The goal of Sista Midwife Productions is a “paradigm shift,” shares Nicole Deggins, CNM, MSN, MPH: “Changing the way that communities think about birth, birth in general, and then birth culture at large.” Sista Midwife Productions is a birth advocacy training and consulting agency located in New Orleans. The agency’s founder, Deggins, is also a certified nurse midwife, birth advocate, Black doula trainer, and community educator. This May at AMCHP 2023, you will find Deggins on not one but two panels at the conference.
We chatted with Deggins about what she hopes to get from AMCHP 2023.
Deggins admits that she has never attended an AMCHP conference before and that before working with AMCHP’s Women’s and Infant Health Team, she shared that government interactions for her meant “bureaucracy,” “paperwork,” “programs that have potential,” and “questions about who is accessing the money.”
Sista Midwife Productions is one of the community-based organizations (CBOs) that was engaged in the Healthy Beginning learning action collaborative. “What I do know is that the people who work at AMCHP really do care more than [people] in some spaces. Jessica [Stieger], Shanel [Tage], Jake [Mulroy], and Salomé [Araya] really care about their work,” she shares.
Highlighting that committing to attend and participate in a conference or even an hour-long meeting is different for small community-based organizations, Deggins notes that many of these organizations are made up of only a handful of people: “There [may be only like] four people are running the organization, doing direct service, applying for grants, networking, and going to conferences. So [I have to ask myself], is it worth it for me to expend 50% of my staff to attend a conference to hear about the problem and to offer solutions that may or may not come back to what I’m doing?”
Nearly every day, Deggins is recruited to participate on boards or advise different groups. She warns that many CBOs may feel the same, being asked for much and being spread out so thinly without much in return — in terms of payment or solutions.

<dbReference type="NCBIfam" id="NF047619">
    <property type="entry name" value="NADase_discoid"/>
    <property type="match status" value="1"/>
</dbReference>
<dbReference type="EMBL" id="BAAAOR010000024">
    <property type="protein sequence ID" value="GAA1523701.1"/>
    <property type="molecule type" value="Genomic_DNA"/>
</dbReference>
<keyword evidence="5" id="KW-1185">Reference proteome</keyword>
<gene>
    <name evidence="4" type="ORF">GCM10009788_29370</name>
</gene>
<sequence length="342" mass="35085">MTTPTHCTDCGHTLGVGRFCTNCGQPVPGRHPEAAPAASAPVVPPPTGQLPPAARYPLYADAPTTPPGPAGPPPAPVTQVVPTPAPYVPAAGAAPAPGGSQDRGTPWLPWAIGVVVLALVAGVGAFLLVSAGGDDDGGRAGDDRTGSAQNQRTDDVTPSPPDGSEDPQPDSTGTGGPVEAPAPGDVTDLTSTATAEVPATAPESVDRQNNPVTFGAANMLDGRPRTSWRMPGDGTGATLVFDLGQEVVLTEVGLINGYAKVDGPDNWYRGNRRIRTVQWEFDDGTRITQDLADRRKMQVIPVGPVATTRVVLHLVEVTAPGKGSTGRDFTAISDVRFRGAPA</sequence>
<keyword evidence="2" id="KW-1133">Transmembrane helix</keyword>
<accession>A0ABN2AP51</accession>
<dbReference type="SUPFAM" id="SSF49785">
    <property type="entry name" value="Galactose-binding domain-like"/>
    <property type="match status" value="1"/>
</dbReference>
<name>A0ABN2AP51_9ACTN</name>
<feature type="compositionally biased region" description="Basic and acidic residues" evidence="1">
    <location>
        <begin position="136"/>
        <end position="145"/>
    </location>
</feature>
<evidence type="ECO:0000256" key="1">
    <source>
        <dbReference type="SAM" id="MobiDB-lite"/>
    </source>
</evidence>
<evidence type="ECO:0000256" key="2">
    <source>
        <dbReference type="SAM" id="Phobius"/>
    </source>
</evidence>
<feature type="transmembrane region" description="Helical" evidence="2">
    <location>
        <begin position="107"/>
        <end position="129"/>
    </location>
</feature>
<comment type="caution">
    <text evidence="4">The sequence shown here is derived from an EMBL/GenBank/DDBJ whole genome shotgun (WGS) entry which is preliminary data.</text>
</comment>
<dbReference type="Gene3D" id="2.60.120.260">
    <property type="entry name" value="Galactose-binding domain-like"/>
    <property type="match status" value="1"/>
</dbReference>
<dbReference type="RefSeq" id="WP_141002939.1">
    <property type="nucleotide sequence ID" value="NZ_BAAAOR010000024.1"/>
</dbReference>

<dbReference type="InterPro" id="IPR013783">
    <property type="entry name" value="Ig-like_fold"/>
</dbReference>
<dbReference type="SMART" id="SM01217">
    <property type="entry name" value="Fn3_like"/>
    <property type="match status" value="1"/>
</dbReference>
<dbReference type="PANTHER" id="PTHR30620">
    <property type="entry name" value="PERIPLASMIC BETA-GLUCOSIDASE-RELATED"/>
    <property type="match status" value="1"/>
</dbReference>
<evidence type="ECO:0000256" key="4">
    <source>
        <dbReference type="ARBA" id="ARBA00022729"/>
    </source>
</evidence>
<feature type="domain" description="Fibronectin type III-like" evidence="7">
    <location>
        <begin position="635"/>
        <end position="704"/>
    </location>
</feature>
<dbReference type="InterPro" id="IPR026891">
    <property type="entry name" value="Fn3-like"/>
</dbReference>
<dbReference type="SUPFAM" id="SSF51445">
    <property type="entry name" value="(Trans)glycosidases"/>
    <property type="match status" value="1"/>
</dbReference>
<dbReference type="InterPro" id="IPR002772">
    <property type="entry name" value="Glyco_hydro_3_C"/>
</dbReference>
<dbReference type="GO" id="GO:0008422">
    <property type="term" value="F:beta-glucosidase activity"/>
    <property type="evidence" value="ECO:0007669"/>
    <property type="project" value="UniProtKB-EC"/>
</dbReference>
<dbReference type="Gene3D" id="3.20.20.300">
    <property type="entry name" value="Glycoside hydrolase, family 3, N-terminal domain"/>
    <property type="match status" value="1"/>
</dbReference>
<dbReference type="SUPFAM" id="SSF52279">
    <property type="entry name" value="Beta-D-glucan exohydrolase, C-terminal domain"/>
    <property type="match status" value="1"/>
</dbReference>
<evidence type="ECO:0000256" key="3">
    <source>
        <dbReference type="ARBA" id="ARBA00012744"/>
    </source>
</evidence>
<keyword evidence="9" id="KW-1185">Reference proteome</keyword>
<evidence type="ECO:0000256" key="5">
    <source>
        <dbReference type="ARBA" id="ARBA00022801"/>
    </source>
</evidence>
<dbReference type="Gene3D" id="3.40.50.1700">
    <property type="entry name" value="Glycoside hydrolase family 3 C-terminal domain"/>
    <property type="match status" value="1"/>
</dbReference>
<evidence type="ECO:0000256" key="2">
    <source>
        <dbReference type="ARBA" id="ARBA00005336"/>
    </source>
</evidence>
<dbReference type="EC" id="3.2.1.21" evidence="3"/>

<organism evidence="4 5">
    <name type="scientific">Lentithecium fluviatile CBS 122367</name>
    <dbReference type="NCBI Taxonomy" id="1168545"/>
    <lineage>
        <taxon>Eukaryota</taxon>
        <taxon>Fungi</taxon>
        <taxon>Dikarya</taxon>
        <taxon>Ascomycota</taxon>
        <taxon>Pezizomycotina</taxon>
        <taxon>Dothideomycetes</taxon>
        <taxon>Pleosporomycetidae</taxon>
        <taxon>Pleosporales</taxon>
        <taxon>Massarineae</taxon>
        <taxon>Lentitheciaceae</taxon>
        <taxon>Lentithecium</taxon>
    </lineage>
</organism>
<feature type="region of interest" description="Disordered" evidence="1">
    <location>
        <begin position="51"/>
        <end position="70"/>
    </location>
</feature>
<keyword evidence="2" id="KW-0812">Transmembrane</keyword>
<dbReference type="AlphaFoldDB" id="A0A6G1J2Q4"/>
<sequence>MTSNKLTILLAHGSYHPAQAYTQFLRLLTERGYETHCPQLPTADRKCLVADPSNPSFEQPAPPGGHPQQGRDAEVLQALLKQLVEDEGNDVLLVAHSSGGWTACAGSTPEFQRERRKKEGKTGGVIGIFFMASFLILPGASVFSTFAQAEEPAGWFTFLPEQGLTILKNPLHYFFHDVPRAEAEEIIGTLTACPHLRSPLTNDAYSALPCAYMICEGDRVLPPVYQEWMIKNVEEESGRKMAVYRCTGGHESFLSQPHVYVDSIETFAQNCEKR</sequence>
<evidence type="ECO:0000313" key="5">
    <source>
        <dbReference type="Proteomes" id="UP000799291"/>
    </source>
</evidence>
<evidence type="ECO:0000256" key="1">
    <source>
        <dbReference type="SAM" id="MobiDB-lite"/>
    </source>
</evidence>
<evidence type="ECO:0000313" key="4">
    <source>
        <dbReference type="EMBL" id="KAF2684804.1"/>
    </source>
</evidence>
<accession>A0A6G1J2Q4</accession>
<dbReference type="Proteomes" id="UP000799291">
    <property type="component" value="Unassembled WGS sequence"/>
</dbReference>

For Deggins, a meaningful meeting is not one where the problems faced by her community and maternal-child health populations are rehashed and discussed theoretically — “We don’t need any more mind maps,” she says — but ones that implement a solution.
“We already know what we need,” Deggins explains. “We have maternity deserts. We have food deserts. We have breastfeeding deserts. We don’t have enough midwives. We don’t have enough doulas. We don’t have reimbursement. How many times do we have to say this?”
Deggins is looking forward to AMCHP 2023 because she hopes it will be different than the rooms in which the problem soaks the totality of the conversation.
“It’s about relationships, and relationships are also valuable. That’s actually how I learned about Healthy Beginnings, I already had these relationships in place with the Louisiana Department of Health, and one of my contacts invited me to participate.” But she adds, “It’s difficult when you’re coming to the table, where certain people are being paid because they’re on the clock and they are employees of hospitals and clinics” while leaders and staff of CBOs are taken away from their main programming to attend and provide ideas, feedback, and energy that might not evolve into anything.
What does she hope to get out of AMCHP23? Deggins “hope[s] to gain connections and conversations with people who are looking for valid solutions.”